Andrey Mir:

The Viral Editor, a human-based mechanism of relevance, structured the blogosphere of the 2000s. Blogs followed the old rules of literature and journalism. Essentially the last texts of the Gutenberg era, many blog posts ran a few hundred words, requiring creative effort and logical organization on the part of the writer. They were also distributed by humans. Users themselves shared the links to blog posts they liked. Other users could see an important blog post only if they followed the blog or if their friends delivered it to them. Reading a post was always and everywhere a human decision, made with no algorithmic involvement. Comments and hyperlinks rendered certain blog posts popular and therefore of significance.

If the number of journalists in the history of the news media can be estimated roughly at 1 million, the blogosphere era saw tens of millions of people enter the fray. Unlike journalists, bloggers typically were not institutionally affiliated and were not burdened by editorial policies or restrained by media owners and advertisers. By 2014, Tumblr was hosting 172 million blogs, and WordPress another 75 million. But the ecosystem had already changed. If the 2000s were the decade of the blogosphere, the 2010s were the decade of social media. The blogosphere continued to exist, but bloggers started using social-media platforms for distributing their blog content. In 2010, according to a survey by Technorati, 78 percent of bloggers used Twitter and 87 percent used Facebook.

The blogosphere was run by humans; social media are run by algorithms. The transition from human to algorithmic mechanisms of relevance unfolded in an instant. And it coincided with an explosion in authorship: while the number of bloggers reached a few hundred million, the number of social-media users has now hit 4.7 billion—more than half of humankind.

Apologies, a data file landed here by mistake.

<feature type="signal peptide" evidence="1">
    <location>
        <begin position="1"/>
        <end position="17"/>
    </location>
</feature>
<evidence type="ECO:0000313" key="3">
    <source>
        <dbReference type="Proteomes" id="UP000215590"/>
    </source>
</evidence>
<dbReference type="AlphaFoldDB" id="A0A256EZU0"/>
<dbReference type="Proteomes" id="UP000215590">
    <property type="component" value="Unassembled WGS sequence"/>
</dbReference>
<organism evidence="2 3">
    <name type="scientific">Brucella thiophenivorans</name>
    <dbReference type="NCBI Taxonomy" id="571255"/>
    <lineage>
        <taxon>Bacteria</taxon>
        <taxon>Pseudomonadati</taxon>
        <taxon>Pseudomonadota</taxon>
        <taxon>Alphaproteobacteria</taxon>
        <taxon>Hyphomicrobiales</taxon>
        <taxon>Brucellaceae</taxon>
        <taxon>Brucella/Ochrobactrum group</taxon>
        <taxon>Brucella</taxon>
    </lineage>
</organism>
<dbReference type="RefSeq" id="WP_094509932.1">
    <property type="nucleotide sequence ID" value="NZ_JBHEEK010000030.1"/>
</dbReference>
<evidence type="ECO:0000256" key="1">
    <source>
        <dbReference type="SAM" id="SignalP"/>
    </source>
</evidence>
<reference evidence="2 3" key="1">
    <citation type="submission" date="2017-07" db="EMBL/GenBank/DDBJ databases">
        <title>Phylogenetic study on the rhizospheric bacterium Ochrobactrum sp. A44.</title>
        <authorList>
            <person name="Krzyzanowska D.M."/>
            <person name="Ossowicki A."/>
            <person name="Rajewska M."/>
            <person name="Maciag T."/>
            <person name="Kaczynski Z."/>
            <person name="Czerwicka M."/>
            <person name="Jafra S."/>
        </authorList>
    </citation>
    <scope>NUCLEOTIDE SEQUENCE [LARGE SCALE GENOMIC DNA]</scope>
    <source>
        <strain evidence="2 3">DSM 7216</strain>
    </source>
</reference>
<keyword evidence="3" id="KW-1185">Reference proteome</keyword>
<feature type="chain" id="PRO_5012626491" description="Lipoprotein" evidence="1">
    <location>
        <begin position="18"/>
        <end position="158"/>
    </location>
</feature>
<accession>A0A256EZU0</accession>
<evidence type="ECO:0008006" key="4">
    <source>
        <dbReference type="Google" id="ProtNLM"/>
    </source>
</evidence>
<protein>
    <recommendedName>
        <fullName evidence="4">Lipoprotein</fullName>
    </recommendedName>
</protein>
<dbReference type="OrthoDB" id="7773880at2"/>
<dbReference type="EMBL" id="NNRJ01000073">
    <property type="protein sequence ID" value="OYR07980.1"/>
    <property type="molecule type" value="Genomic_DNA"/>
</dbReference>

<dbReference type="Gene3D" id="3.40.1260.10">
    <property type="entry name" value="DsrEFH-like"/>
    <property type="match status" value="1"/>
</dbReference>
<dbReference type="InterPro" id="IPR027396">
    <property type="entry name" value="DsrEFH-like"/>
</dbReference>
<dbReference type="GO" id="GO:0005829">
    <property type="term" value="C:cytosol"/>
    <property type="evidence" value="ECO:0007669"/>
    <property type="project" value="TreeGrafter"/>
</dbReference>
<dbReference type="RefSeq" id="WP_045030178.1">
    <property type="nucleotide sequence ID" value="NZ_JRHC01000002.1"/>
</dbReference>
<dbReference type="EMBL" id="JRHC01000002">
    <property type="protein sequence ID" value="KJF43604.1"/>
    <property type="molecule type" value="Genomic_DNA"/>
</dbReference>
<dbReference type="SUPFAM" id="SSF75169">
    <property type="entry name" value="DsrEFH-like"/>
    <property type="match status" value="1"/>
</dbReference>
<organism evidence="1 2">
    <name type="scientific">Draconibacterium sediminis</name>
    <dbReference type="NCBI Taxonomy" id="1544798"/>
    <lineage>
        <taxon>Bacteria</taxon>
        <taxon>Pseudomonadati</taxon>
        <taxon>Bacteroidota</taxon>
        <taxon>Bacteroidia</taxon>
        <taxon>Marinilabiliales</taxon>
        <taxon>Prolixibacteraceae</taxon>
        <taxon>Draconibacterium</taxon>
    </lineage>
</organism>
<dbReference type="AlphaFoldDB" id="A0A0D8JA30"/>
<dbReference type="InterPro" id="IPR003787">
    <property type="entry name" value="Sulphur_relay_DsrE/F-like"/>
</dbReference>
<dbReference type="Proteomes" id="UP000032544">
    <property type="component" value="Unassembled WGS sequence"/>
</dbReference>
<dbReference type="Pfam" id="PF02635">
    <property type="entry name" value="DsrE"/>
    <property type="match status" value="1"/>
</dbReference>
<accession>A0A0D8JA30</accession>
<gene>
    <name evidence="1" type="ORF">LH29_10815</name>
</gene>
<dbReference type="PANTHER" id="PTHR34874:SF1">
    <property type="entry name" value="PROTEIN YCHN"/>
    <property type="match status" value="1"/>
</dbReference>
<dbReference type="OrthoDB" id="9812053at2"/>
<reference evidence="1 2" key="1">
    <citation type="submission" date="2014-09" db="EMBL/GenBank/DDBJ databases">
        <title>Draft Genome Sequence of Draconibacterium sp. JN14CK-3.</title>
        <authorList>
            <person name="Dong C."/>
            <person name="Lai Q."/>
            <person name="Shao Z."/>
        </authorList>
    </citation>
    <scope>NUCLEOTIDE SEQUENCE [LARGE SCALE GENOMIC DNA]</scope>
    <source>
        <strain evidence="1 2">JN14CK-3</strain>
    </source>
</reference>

The shift from the blogosphere to social media transformed the way people exchange information online. The transition was not only from Blogger and LiveJournal to Facebook and Twitter but also from the written word to digital speech.

At the most fundamental level, blogs are written text. A blog post is a personal diary entry, and writing one takes time. As the Soviet paleoanthropologist Boris Porshnev once noted, thought and speech require the inhibition of natural reflexes. The need to formulate thoughts and sentences mediates our gut reactions. This makes humans slowpokes compared with animals, but it also facilitates deliberation and cooperation, conferring evolutionary benefits. Writing is the highest form of this reaction delay: a literate culture may delay its response to events for days, months, or years, but the deliberation and cooperation that literacy engenders allowed humans as a species to thrive and transform the planet.

Social media have reversed this process. Seeking to extract more of their users’ time and engagement, social-media platforms have made digital reactions almost as instantaneous as physiological reflexes. The Internet completed the transfer of our reactions into virtual space, reducing the transaction costs for sharing them with others.

I take this as confirmation that it isn’t just my rose-colored imagination — the web really was more interesting before social media, before human decision-making was replaced by algorithms.